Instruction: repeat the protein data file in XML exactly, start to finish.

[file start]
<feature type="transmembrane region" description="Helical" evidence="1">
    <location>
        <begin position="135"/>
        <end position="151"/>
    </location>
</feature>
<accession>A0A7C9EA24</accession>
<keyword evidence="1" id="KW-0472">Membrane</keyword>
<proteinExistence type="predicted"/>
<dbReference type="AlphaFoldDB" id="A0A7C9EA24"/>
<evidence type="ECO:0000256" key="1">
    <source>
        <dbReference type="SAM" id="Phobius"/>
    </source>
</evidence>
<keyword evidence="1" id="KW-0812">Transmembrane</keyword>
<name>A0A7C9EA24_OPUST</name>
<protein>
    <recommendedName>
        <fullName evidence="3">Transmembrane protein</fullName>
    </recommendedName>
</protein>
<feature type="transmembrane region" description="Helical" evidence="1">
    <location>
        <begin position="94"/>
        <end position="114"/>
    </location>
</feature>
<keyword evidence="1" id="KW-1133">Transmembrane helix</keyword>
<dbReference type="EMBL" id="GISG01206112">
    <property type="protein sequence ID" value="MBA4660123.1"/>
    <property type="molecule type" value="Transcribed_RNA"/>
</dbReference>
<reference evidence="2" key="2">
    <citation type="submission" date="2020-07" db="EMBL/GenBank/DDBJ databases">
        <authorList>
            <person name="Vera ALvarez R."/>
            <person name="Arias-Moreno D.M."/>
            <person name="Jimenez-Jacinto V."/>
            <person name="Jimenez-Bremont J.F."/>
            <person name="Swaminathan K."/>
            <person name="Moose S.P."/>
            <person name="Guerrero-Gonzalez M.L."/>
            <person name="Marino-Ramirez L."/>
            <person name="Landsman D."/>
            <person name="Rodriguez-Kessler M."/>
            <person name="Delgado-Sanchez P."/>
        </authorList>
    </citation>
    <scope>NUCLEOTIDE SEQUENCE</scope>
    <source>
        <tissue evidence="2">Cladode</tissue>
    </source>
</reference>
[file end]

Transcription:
<feature type="transmembrane region" description="Helical" evidence="1">
    <location>
        <begin position="135"/>
        <end position="151"/>
    </location>
</feature>
<accession>A0A7C9EA24</accession>
<keyword evidence="1" id="KW-0472">Membrane</keyword>
<proteinExistence type="predicted"/>
<dbReference type="AlphaFoldDB" id="A0A7C9EA24"/>
<evidence type="ECO:0000256" key="1">
    <source>
        <dbReference type="SAM" id="Phobius"/>
    </source>
</evidence>
<keyword evidence="1" id="KW-0812">Transmembrane</keyword>
<name>A0A7C9EA24_OPUST</name>
<protein>
    <recommendedName>
        <fullName evidence="3">Transmembrane protein</fullName>
    </recommendedName>
</protein>
<feature type="transmembrane region" description="Helical" evidence="1">
    <location>
        <begin position="94"/>
        <end position="114"/>
    </location>
</feature>
<keyword evidence="1" id="KW-1133">Transmembrane helix</keyword>
<dbReference type="EMBL" id="GISG01206112">
    <property type="protein sequence ID" value="MBA4660123.1"/>
    <property type="molecule type" value="Transcribed_RNA"/>
</dbReference>
<reference evidence="2" key="2">
    <citation type="submission" date="2020-07" db="EMBL/GenBank/DDBJ databases">
        <authorList>
            <person name="Vera ALvarez R."/>
            <person name="Arias-Moreno D.M."/>
            <person name="Jimenez-Jacinto V."/>
            <person name="Jimenez-Bremont J.F."/>
            <person name="Swaminathan K."/>
            <person name="Moose S.P."/>
            <person name="Guerrero-Gonzalez M.L."/>
            <person name="Marino-Ramirez L."/>
            <person name="Landsman D."/>
            <person name="Rodriguez-Kessler M."/>
            <person name="Delgado-Sanchez P."/>
        </authorList>
    </citation>
    <scope>NUCLEOTIDE SEQUENCE</scope>
    <source>
        <tissue evidence="2">Cladode</tissue>
    </source>
</reference>